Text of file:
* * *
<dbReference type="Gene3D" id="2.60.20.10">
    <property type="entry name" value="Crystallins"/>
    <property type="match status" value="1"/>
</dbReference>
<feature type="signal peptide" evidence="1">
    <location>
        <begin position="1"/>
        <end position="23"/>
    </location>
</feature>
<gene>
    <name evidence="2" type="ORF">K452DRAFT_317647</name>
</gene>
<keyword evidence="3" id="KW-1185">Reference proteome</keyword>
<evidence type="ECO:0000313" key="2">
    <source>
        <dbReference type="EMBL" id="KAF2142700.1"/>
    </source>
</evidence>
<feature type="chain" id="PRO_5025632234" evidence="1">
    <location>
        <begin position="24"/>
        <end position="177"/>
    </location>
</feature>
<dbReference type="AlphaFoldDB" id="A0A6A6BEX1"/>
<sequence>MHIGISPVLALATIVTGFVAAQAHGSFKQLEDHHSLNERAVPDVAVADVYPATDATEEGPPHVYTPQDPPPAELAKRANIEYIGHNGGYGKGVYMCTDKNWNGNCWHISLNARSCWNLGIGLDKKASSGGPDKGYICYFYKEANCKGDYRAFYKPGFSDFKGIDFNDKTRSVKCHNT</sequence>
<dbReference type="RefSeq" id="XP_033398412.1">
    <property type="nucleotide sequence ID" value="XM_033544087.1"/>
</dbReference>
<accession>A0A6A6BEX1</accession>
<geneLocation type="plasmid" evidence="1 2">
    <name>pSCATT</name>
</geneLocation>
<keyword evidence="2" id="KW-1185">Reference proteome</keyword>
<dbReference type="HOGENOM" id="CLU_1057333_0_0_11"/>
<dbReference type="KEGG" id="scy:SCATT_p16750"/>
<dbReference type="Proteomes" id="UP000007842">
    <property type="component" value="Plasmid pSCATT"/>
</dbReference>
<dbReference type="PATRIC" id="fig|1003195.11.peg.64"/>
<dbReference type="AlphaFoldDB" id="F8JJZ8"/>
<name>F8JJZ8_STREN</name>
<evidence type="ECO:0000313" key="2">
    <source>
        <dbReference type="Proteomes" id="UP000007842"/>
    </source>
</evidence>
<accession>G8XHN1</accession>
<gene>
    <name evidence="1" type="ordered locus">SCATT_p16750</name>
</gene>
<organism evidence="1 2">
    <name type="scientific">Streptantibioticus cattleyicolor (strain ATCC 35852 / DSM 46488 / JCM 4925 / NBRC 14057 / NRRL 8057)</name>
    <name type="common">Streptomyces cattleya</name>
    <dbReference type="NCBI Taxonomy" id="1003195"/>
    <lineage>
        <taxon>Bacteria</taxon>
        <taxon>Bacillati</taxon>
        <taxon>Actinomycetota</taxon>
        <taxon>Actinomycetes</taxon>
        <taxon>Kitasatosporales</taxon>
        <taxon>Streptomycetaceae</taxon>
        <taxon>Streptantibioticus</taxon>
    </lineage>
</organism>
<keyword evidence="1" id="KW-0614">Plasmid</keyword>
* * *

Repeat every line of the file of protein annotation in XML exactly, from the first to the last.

<dbReference type="Gene3D" id="2.60.20.10">
    <property type="entry name" value="Crystallins"/>
    <property type="match status" value="1"/>
</dbReference>
<feature type="signal peptide" evidence="1">
    <location>
        <begin position="1"/>
        <end position="23"/>
    </location>
</feature>
<gene>
    <name evidence="2" type="ORF">K452DRAFT_317647</name>
</gene>
<keyword evidence="3" id="KW-1185">Reference proteome</keyword>
<evidence type="ECO:0000313" key="2">
    <source>
        <dbReference type="EMBL" id="KAF2142700.1"/>
    </source>
</evidence>
<feature type="chain" id="PRO_5025632234" evidence="1">
    <location>
        <begin position="24"/>
        <end position="177"/>
    </location>
</feature>
<dbReference type="AlphaFoldDB" id="A0A6A6BEX1"/>
<sequence>MHIGISPVLALATIVTGFVAAQAHGSFKQLEDHHSLNERAVPDVAVADVYPATDATEEGPPHVYTPQDPPPAELAKRANIEYIGHNGGYGKGVYMCTDKNWNGNCWHISLNARSCWNLGIGLDKKASSGGPDKGYICYFYKEANCKGDYRAFYKPGFSDFKGIDFNDKTRSVKCHNT</sequence>
<dbReference type="RefSeq" id="XP_033398412.1">
    <property type="nucleotide sequence ID" value="XM_033544087.1"/>
</dbReference>
<accession>A0A6A6BEX1</accession>
<geneLocation type="plasmid" evidence="1 2">
    <name>pSCATT</name>
</geneLocation>
<keyword evidence="2" id="KW-1185">Reference proteome</keyword>
<dbReference type="HOGENOM" id="CLU_1057333_0_0_11"/>
<dbReference type="KEGG" id="scy:SCATT_p16750"/>
<dbReference type="Proteomes" id="UP000007842">
    <property type="component" value="Plasmid pSCATT"/>
</dbReference>
<dbReference type="PATRIC" id="fig|1003195.11.peg.64"/>
<dbReference type="AlphaFoldDB" id="F8JJZ8"/>
<name>F8JJZ8_STREN</name>
<evidence type="ECO:0000313" key="2">
    <source>
        <dbReference type="Proteomes" id="UP000007842"/>
    </source>
</evidence>
<accession>G8XHN1</accession>
<gene>
    <name evidence="1" type="ordered locus">SCATT_p16750</name>
</gene>
<organism evidence="1 2">
    <name type="scientific">Streptantibioticus cattleyicolor (strain ATCC 35852 / DSM 46488 / JCM 4925 / NBRC 14057 / NRRL 8057)</name>
    <name type="common">Streptomyces cattleya</name>
    <dbReference type="NCBI Taxonomy" id="1003195"/>
    <lineage>
        <taxon>Bacteria</taxon>
        <taxon>Bacillati</taxon>
        <taxon>Actinomycetota</taxon>
        <taxon>Actinomycetes</taxon>
        <taxon>Kitasatosporales</taxon>
        <taxon>Streptomycetaceae</taxon>
        <taxon>Streptantibioticus</taxon>
    </lineage>
</organism>
<keyword evidence="1" id="KW-0614">Plasmid</keyword>